These were usually the places that struggled to compete against the major chains. The small privately owned independent record stores could not compete against the major retailers as far as price went. Unless you were buying used material, you would always pay more for brand new CDs or records in an independent record store. In the 1960s, 70s and 80s in the New York area the major retailers were places like Sam Goodys, Record World and the record departments in some of the huge chain department stores like Korvettes. Those places always had great sales especially the chain department stores. That was usually the reason people shopped at those places as opposed to the independent stores. However, if you wanted rare titles or a personal experience, the independent record store was usually the way to go… sometimes.
In the late 1980s and early 1990’s, a dream came true to record buyers in the New York area. It was just not New York. The dream grew in many other states around the country. It was the time when Tower Records began expanding. For the first time many hardcore record collectors and even the average fan got to experience the wonder of Tower Records. Now the average music fan might ask what could be so special about a record store? Well, the average music fan probably won’t appreciate this article. This one is for the hardcore. What do I mean by hardcore record collector? Hardcore record collectors define men or women who want to go out at 11 pm at night on a Sunday evening and browse through record bins. Hardcore collectors are the ones who on Christmas Day want to go flipping through some CD bins. Get the picture?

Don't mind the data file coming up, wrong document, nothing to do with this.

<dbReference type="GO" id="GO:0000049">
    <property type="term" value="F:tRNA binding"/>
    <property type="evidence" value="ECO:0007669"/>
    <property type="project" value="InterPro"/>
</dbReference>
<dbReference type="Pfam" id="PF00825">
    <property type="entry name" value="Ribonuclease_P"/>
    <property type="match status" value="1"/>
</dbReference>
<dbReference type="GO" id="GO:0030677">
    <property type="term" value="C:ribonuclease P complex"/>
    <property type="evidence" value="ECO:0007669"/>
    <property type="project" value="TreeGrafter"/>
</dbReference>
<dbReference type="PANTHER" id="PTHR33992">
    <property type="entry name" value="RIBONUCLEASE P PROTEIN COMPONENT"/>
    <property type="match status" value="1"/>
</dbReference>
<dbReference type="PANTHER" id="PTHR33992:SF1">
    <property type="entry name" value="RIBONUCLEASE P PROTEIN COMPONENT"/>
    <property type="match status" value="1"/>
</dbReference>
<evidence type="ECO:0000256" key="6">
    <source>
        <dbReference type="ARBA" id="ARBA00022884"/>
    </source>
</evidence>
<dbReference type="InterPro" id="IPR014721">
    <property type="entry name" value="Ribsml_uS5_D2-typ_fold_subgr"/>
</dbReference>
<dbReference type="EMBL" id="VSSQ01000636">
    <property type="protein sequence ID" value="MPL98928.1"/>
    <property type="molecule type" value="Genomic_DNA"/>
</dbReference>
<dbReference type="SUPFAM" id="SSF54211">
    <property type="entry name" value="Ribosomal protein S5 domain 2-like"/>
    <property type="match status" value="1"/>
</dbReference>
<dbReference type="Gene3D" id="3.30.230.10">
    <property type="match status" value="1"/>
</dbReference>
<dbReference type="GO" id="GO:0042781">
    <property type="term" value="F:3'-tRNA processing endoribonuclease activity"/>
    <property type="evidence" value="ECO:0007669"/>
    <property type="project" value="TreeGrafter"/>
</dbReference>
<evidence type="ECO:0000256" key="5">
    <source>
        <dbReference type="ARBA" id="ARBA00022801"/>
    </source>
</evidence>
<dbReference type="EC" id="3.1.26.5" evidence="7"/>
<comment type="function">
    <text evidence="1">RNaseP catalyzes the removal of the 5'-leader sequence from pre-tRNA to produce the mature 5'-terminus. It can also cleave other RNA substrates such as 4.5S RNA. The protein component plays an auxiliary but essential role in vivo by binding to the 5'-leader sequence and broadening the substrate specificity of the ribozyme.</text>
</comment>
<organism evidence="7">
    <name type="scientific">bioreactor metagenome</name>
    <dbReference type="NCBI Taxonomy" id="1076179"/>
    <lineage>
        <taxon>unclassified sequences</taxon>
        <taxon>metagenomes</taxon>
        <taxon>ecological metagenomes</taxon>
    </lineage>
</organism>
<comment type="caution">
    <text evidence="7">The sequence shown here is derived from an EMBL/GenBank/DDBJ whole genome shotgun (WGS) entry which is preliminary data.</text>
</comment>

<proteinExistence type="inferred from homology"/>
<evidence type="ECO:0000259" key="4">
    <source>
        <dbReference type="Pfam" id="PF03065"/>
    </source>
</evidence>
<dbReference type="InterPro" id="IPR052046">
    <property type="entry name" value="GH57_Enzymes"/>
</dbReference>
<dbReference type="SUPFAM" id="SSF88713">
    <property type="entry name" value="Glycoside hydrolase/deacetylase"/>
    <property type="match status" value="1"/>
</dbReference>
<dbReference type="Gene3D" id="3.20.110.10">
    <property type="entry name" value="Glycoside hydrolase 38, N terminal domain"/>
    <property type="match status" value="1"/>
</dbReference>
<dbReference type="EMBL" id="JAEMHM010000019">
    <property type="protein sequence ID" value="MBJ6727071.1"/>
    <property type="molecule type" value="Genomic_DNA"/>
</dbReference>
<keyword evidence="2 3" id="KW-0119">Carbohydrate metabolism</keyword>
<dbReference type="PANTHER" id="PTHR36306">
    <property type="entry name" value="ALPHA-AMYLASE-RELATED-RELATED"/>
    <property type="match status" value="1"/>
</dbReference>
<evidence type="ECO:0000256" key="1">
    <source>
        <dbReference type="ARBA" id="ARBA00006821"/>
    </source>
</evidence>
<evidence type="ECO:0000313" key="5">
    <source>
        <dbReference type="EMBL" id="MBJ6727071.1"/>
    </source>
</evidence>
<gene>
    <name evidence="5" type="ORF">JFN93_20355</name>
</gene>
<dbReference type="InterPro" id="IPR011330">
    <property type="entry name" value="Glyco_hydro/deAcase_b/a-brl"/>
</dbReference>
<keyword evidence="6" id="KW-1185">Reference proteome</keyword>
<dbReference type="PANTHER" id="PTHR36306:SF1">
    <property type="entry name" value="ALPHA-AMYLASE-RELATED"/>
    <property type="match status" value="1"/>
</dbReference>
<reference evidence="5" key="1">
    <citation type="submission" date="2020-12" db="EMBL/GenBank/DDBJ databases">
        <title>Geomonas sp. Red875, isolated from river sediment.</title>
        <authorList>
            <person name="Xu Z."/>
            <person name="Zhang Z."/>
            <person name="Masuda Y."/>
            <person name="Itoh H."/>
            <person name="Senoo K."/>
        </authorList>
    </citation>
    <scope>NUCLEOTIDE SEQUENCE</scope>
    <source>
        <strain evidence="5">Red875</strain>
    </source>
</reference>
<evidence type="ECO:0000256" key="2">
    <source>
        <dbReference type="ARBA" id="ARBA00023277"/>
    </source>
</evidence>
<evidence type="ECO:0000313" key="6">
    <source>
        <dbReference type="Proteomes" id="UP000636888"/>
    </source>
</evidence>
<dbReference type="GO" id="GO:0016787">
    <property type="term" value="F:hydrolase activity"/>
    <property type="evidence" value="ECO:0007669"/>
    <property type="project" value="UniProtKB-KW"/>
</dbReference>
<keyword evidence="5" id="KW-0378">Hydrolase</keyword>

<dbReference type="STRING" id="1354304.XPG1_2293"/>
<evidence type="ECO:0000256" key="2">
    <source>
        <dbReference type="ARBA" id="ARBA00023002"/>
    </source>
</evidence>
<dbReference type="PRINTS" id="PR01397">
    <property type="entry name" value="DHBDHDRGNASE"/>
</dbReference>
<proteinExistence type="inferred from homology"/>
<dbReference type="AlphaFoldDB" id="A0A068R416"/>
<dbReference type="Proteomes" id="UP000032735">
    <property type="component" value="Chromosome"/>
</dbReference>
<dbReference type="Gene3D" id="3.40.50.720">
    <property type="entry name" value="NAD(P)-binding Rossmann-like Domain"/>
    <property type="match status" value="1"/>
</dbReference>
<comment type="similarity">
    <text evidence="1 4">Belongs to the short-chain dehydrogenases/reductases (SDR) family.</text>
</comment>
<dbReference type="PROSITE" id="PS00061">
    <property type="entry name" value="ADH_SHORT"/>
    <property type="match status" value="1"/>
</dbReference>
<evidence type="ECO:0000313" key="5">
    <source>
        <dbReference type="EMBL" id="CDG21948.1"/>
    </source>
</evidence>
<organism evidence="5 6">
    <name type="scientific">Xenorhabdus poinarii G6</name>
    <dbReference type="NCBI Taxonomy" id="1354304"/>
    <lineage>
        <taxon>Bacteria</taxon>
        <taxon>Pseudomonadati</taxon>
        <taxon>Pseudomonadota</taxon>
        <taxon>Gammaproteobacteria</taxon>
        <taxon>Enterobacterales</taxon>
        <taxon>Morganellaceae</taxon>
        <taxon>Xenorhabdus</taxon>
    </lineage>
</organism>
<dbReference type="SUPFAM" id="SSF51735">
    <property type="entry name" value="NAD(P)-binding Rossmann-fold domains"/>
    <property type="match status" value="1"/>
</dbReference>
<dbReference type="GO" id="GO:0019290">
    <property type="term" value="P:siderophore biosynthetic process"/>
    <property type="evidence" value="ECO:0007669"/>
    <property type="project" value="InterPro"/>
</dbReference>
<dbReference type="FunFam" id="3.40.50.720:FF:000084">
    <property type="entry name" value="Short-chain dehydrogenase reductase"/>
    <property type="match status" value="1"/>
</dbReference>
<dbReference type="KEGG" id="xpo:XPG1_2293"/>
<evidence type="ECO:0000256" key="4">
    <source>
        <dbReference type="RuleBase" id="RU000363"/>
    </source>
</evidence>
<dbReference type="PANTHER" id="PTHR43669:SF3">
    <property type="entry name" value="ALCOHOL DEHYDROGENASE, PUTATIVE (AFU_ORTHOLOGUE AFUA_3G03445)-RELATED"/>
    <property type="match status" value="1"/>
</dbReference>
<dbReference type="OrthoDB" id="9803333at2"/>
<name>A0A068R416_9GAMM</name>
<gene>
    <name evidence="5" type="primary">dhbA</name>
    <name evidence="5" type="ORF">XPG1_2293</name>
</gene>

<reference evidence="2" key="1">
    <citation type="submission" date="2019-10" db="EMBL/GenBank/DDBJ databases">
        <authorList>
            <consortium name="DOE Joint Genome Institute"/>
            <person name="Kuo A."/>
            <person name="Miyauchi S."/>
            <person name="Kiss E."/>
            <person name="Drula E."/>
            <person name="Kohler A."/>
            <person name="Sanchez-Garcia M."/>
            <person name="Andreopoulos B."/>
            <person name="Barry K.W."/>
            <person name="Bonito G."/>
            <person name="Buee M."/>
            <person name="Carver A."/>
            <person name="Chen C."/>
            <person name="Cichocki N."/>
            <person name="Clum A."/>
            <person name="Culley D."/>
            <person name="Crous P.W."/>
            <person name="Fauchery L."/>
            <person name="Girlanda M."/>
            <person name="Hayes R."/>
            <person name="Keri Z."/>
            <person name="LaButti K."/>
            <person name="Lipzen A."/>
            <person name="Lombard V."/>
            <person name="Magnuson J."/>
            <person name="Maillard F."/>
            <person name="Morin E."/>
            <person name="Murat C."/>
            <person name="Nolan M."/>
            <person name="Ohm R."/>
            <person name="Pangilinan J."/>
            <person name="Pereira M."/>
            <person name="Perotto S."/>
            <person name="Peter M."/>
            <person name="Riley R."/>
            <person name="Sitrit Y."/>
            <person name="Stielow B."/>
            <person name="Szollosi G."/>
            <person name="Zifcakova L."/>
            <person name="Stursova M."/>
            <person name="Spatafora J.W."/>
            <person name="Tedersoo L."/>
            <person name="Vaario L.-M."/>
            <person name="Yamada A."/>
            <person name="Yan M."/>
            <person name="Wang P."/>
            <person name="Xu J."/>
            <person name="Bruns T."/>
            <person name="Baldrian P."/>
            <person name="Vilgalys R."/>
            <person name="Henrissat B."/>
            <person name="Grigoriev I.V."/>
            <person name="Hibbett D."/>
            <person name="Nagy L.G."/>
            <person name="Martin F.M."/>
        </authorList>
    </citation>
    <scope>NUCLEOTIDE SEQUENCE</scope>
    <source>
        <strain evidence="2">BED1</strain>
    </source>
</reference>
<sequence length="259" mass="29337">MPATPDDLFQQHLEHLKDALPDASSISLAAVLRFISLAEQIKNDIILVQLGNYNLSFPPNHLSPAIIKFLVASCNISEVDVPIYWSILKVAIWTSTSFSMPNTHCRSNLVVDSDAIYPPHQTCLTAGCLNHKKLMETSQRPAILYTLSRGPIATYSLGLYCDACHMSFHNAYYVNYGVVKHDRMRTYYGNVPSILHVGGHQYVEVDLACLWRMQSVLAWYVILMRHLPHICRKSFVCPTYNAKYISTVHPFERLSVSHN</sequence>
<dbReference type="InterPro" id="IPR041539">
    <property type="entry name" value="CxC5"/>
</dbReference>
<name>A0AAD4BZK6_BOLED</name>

Our first presentation as to why Tower Records was the greatest record store of all time can be argued starting with the simple fact that the store never closed. Every day of the year Tower Records was open until midnight. Monday through Sunday, Christmas Day, New Year’s Day, Thanksgiving, Easter. no matter what the holiday Tower Records was open until midnight. Can you think of any other major retail store in history that was open every day until midnight? The only one that we could think of was Blockbuster Video.